Displaying WordPress Menu Item Descriptions

WordPress has the capability to store descriptions for each menu item in a custom menu. However, by default those descriptions are never displayed on the front end. In this post, we’re going to look at how to display those descriptions.

This post is part two in a three part series which walks through the process of adding menu description support to the Custom Menu widget that ships with WordPress:

Adding Descriptions

By default, WordPress hides the description input field. Before we do anything else, we’ll need to make sure we can see this field. On the Appearance > Menus page of the dashboard, click the “Screen Options” tab at the top right corner of the screen, next to the “Help” tab. Then make sure the “Description” checkbox is checked.

Description checkbox screenshotNow for each menu item in the menu editor, there will be a box to enter a menu item description (If you haven’t already, go ahead and enter a few descriptions so you can see them show up as we move through this tutorial). Now lets move on to actually displaying these descriptions.

Displaying Descriptions

There are quite a few tutorials around the web explaining how to use a custom walker class to walk through the menu and customize the output. However, I was really hoping to not have to recreate an entire class for something as simple as adding a description to each menu item. Thankfully I stumbled upon this article: Adding Menu Descriptions to WordPress Menus by Ben Gillbanks. He pointed out that the Twenty Fifteen theme uses a simple filter to add descriptions, rather than using an entire walker class.

Please note: The code below will add description support to all menus. The final post in this series will cover how to use the Custom Menu widget option we created in the first post of the series to control which menus display the descriptions. If you want to add description support to a specific menu location defined by the theme, please see the tutorial by Ben Gillbanks mentioned in the previous paragraph.

function prefix_nav_description( $item_output, $item, $depth, $args ) {
	if ( !empty( $item->description ) ) {
		$item_output = str_replace( $args->link_after . '</a>', '<span class="menu-item-description">' . $item->description . '</span>' . $args->link_after . '</a>', $item_output );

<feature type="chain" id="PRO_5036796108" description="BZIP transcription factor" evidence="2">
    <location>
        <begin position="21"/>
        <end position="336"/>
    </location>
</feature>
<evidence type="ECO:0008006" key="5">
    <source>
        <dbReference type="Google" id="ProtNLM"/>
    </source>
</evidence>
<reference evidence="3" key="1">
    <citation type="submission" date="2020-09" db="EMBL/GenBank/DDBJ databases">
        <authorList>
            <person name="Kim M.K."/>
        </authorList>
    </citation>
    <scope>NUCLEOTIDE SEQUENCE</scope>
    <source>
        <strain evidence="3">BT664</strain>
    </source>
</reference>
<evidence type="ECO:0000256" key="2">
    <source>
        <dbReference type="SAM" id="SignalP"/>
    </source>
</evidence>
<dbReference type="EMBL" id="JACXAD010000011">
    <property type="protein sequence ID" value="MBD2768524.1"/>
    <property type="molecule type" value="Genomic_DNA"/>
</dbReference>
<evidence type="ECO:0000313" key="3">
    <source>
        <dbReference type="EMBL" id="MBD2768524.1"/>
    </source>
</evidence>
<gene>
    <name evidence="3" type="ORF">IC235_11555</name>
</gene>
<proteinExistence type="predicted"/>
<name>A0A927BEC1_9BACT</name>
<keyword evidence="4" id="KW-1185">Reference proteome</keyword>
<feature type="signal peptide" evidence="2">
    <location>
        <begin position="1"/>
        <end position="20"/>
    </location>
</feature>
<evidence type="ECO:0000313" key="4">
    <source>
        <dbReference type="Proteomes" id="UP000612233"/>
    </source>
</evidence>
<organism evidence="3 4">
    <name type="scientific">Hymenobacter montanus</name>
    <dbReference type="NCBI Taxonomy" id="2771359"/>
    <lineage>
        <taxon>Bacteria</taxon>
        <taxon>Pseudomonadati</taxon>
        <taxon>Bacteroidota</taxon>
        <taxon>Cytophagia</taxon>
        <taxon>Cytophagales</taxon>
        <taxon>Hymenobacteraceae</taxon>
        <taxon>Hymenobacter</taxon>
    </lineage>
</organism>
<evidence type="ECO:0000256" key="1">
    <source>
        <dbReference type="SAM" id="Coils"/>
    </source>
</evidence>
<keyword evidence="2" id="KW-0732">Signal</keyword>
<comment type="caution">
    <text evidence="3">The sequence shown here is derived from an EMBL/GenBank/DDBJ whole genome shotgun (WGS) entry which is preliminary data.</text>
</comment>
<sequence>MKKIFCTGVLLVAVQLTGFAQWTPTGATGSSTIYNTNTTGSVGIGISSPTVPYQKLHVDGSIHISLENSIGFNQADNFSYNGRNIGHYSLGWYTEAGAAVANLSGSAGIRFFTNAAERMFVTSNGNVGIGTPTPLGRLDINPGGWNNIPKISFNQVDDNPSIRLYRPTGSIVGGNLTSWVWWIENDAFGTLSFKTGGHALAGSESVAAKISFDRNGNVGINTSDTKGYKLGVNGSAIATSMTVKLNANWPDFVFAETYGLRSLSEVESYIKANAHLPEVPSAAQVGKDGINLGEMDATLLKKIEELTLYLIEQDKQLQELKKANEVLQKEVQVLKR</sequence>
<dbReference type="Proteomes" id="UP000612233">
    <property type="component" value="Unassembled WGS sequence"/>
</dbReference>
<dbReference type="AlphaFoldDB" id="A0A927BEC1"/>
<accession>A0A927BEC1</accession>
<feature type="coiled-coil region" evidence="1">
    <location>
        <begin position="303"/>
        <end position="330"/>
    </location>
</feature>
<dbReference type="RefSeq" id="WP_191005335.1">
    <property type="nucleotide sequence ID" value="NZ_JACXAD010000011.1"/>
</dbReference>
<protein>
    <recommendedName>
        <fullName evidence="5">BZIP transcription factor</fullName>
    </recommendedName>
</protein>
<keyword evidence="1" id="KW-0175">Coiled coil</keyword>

return $item_output;
add_filter( 'walker_nav_menu_start_el', 'prefix_nav_description', 10, 4 );

Notice that we’re adding our function to the walker_nav_menu_start_el filter. This filter passes four parameters to our function.

$item_output string The menu item’s starting HTML output.
$item object Menu item data object.
$depth int Depth of menu item. Used for padding.
$args array An array of wp_nav_menu() arguments.

First we check if a description exists for the current menu item. If it does, we insert the description into the link using the str_replace() function. This places the description after the main link text.

Alternate Output: Changing Description Placement

Now let’s say we want to place the description before the main link text instead of after it. To do this, we will need to modify our call to the str_replace() function. Before, this was the string we were looking to modify:

$args->link_after . '</a>'

We were using str_replace() to replace that string of text with this:

'<span class="menu-item-description">' . $item->description . '</span>' . $args->link_after . '</a>'

To place the description before the main link text, we’ll need to replace this section of the string instead:

'">' . $args->link_before . $item->title

Here’s what we’ll want to replace it with:

$args->link_before . '<span class="menu-item-description">' . $item->description . '</span>' . $item->title

So our new function should look like this (only the $item_output line has changed):

function prefix_nav_description( $item_output, $item, $depth, $args ) {
	if ( !empty( $item->description ) ) {
		$item_output = str_replace( '">' . $args->link_before . $item->title, '">' . $args->link_before . '<span class="menu-item-description">' . $item->description . '</span>' . $item->title, $item_output );

	return $item_output;
add_filter( 'walker_nav_menu_start_el', 'prefix_nav_description', 10, 4 );

Styling the Description

How you style the menu is really up to you. However, since we placed the description in a span tag instead of a div, it will be displayed on the same line as the main link text. Typically, we will want to display it either above or below the main link text. To do that, we will want to make sure we set the description element to display as a block level element, rather than inline. We can do that by placing the following code in our stylesheet:

.menu-item-description {
	display: block;

Since menu styles are so diverse, I won’t go into more detail about styling them here, except to point out one small issue I ran into while styling my own menus. If you only add descriptions to some menu items but not all of them, you may need to specify the vertical alignment of the text in your menu. For some reason, my main link text was aligning to the bottom for links without descriptions but being pushed up to the top on links with descriptions. I had to do something like this to fix the problem:

.menu a {
	vertical-align: top;

Hopefully that helps you on your way to adding menu descriptions to your site. If you have any questions, please feel free to use the form the contact page to get a hold of me.